“Stay in your own lane.” I repeat this quote to myself often these days, as a reminder to keep my proverbial head down and focus on my own life, rather than rubbernecking somebody else’s. While a lot has changed in the two years since I first published this post, the veracity of living your own life remains the same.
“To be beautiful means to be yourself.”
― Thich Nhat Hanh
About three years ago, I was talking to a friend about training for a half marathon. “I would really love to finally run a sub-two (13.1 miles in under 2 hours),” I told him, “like [our other running friends.] But I’m just so slow!” “You have to run your own race,” he told me.
Those words have stuck with me, probably because I struggle mightily with comparisons. I know, intellectually, that comparing yourself to others is the root of poor self-esteem. We all start at different places in life, and that if we compare one part of our life with someone else’s, we should compare every part of our life.
I know this. And yet… Continue reading “How to Run Your Own Race”
Goals are great, right? They help us focus, give us purpose, and give us something to work for. But, there can be a dark underbelly of too much goal setting.
When you set a goal in your life, especially a goal for financial independence, it’s easy to let it take over your life. Sometimes, we get so caught up in what’s next that we forget about what’s now. We’re so focused on our future happiness (because why else are we setting the goal, after all?) that we forget about our present happiness. So what’s the magic balance?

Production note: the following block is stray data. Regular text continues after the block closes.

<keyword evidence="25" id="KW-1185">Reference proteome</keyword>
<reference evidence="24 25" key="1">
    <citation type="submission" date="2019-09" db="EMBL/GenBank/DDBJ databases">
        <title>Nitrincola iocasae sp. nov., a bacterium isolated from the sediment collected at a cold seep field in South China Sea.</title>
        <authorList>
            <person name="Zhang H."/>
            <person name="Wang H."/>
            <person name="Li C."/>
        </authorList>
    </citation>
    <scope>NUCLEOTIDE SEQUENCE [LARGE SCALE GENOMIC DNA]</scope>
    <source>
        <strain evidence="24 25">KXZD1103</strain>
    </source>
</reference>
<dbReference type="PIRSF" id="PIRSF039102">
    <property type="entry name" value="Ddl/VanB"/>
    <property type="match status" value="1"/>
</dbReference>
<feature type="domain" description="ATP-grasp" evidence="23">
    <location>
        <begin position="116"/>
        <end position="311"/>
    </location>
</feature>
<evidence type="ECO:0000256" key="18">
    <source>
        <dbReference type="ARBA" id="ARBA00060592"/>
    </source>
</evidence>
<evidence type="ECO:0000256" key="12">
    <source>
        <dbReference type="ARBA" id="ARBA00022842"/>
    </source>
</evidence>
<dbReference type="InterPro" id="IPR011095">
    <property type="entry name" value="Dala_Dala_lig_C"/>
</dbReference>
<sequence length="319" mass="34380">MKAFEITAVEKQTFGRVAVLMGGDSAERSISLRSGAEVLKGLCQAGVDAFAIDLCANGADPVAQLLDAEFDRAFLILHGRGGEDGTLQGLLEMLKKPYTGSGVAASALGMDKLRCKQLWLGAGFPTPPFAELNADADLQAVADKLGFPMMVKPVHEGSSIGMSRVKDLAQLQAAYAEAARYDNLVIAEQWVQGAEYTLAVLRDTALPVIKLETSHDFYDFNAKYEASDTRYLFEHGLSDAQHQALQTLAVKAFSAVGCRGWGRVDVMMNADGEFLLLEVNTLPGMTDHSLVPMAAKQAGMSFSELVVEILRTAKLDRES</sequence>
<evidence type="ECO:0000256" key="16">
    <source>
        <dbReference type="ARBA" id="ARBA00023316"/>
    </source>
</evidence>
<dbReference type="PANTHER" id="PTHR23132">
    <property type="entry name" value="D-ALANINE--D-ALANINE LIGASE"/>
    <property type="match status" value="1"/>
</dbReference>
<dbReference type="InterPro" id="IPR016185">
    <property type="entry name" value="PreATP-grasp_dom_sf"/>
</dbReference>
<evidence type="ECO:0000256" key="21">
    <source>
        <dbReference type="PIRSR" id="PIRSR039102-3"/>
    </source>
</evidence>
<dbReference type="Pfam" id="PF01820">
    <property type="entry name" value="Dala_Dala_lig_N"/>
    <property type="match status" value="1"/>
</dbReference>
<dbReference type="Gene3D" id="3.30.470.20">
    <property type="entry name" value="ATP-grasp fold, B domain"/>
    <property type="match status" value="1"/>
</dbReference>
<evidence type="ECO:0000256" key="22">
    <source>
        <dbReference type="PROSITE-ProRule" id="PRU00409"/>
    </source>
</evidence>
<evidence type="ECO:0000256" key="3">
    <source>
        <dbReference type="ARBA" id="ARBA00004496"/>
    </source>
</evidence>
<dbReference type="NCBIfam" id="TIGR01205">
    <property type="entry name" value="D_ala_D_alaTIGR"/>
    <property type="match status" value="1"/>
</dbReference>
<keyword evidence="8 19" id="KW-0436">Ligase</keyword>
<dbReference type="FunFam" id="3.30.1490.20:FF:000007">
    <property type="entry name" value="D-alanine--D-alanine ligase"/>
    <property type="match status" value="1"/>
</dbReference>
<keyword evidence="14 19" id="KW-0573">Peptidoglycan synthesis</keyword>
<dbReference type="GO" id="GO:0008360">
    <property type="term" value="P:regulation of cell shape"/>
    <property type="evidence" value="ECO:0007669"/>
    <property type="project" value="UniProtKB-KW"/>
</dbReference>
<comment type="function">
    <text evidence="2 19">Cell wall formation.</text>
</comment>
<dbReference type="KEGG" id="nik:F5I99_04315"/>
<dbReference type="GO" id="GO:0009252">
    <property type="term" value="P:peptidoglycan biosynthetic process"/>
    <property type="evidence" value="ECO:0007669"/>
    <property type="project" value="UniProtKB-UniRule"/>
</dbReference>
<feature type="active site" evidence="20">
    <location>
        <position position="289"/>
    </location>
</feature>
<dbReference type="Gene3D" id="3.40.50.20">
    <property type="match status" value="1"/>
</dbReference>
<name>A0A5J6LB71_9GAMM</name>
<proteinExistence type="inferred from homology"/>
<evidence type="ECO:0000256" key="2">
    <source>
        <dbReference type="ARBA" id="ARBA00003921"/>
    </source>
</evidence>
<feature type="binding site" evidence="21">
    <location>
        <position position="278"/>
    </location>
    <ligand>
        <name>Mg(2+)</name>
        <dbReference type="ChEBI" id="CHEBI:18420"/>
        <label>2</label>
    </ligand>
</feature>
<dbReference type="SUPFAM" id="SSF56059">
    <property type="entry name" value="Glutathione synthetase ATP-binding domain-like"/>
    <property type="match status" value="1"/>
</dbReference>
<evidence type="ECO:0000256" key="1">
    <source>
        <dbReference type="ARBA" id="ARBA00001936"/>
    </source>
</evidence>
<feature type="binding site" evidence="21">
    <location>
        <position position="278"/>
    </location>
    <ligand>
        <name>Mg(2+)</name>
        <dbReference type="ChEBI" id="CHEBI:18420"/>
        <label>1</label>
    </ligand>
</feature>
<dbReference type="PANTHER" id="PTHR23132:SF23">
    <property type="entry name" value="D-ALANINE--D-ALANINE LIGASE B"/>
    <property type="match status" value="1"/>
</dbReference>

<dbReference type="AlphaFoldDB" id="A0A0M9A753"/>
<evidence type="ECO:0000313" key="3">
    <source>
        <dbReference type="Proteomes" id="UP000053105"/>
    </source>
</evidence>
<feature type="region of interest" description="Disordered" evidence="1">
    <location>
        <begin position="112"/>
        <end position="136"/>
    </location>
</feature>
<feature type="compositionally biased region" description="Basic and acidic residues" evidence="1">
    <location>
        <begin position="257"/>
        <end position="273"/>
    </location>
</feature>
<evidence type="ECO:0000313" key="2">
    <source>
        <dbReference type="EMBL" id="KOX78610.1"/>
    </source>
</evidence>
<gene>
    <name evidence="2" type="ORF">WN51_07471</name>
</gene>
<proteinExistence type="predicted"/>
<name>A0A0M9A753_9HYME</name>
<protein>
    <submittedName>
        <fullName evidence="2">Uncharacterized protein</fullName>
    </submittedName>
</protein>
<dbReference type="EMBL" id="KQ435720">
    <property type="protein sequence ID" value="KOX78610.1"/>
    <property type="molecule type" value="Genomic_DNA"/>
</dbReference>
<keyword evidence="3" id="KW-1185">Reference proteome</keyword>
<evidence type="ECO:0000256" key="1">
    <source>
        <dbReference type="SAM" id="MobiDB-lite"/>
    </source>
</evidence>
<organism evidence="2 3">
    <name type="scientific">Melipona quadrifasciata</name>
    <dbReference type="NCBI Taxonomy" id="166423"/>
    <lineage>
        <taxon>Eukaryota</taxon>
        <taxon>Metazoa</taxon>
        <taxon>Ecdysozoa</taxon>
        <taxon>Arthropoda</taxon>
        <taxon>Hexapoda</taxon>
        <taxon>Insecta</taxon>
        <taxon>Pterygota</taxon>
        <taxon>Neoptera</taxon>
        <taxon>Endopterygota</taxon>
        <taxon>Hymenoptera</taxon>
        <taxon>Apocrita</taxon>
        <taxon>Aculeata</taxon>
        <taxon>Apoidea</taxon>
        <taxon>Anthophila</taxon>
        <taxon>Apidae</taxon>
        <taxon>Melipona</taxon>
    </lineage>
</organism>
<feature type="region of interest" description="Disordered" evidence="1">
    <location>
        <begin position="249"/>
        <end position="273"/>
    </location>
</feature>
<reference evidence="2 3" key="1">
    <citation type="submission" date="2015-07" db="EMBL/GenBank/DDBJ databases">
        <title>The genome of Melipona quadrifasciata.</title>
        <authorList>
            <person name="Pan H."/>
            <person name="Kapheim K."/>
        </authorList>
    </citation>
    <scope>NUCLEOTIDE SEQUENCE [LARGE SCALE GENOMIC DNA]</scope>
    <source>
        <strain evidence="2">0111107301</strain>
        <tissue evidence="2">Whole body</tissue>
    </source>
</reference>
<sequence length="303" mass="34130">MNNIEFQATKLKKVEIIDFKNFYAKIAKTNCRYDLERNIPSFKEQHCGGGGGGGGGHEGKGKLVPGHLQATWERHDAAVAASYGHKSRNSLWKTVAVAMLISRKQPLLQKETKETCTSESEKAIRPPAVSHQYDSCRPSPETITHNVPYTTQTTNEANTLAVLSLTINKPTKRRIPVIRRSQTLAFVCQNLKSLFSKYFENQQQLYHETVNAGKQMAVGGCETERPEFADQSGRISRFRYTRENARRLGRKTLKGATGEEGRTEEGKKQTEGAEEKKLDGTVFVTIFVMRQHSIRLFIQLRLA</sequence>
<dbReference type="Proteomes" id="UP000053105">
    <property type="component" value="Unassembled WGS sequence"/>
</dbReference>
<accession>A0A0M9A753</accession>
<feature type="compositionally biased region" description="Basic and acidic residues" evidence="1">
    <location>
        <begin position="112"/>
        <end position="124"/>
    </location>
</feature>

I read a book this weekend that brought the idea of getting too caught up in the future into clear focus.
The author, Tal Ben-Shahar, who wrote the book Happier, has come up with a quadrant of four archetypes for how people approach happiness.
Some people enjoy the present, to their future detriment. They live for the moment, indulging in rich food and drink that will later cause weight gain and fatigue. They engage in behaviors that bring them pleasure now, like watching TV, with little regard to future costs, like not having their work done. These people he calls Hedonists.
The second archetype subordinates the present for the future. She goes through life thinking, “I’ll work hard and get good grades now, so I can go to a good college.” Then in college, she does the same thing, in order to get a good job. She secures a job she doesn’t like, just to make a lot of money and buy fancy cars and houses. She subjugates her present happiness, year after year, for some mythical future happiness that never arrives. This type of person he calls a Rat Racer. Continue reading “Goal Setting, Rat Racers, and Happiness: What’s the Magic Balance?”